ASA 124th Meeting New Orleans 1992 October

3aPP9. Suppression and the dynamic range of hearing.

Christopher J. Plack

Neal F. Viemeister

Dept. of Psychol., Univ. of Minnesota, 75 E. River Rd., Minneapolis, MN 55455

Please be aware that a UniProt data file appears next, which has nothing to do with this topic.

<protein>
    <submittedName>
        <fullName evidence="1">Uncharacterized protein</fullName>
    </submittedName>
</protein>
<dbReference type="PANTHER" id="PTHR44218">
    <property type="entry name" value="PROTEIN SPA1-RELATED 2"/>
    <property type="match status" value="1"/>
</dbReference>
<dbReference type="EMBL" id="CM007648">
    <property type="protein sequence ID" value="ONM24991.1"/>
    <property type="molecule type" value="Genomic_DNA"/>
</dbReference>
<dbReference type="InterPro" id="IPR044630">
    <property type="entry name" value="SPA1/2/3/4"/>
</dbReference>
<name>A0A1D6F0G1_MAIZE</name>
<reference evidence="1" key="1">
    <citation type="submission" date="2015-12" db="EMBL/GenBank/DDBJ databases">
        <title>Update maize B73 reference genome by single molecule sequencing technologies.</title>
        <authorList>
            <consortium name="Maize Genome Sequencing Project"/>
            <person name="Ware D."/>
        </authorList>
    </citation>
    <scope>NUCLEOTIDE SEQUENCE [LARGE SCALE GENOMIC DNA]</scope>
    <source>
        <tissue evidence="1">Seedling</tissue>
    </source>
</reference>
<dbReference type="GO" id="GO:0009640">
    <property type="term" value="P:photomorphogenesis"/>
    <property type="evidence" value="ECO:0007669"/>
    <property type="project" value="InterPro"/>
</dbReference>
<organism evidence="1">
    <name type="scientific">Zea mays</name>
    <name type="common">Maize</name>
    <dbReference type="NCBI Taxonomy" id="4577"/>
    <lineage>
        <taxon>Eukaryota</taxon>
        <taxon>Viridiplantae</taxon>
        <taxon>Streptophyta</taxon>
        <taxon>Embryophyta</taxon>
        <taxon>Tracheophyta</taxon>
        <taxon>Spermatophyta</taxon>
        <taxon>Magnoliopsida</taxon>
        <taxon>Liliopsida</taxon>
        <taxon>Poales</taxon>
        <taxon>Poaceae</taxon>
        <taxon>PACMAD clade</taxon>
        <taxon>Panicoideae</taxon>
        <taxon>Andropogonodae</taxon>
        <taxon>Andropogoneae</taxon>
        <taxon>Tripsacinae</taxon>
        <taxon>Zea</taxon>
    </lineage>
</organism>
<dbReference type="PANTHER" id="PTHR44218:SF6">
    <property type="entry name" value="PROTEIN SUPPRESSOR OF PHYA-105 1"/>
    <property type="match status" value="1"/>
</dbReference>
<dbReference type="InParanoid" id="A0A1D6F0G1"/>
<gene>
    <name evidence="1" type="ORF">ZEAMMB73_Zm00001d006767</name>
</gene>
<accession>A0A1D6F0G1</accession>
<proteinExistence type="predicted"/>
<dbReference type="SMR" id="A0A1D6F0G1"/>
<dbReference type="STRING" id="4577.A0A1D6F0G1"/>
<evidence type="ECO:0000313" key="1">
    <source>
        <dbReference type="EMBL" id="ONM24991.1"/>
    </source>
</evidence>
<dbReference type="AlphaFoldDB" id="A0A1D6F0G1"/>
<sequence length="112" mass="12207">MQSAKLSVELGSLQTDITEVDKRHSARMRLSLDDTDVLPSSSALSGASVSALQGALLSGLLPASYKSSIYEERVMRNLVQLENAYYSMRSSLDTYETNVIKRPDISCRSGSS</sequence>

The results from experiments that have examined intensity discrimination in the presence of notched noise indicate that spread of excitation is not necessary for the auditory system to maintain a large dynamic range. In these experiments, however, the notched noise and the pedestal were simultaneously present. It is possible, therefore, that the notched noise suppressed the pedestal, and increased the dynamic range by effectively reducing the stimulus level [A. R. Palmer and E. F. Evans, Hear. Res. 7, 305--323 (1982)]. In the experiment described here, spread of excitation was masked nonsimultaneously in order to avoid suppressive effects. The brief sinusoidal pedestal was presented in a 13-ms gap between two bursts of a masking complex. The masking complex consisted of two sinusoids at frequencies of 0.8f and 1.2f (where f was the pedestal frequency), each having a level 10 dB below the pedestal level, and a notched noise with a spectrum level 50 dB below the pedestal level. Detection thresholds were measured to ensure that the complex was effective in masking spread of excitation. Weber fractions were measured at two signal frequencies, 1 and 4 kHz, and at eight pedestal levels (40--110 dB SPL in 10-dB steps) at each frequency. The results indicate that, even at the highest pedestal level, the masking complex raised the Weber fraction only slightly. This suggests that the auditory system can maintain a large dynamic range in the absence of suppression and spread of excitation. [Work supported by NIDCD Grant No. DC00683.]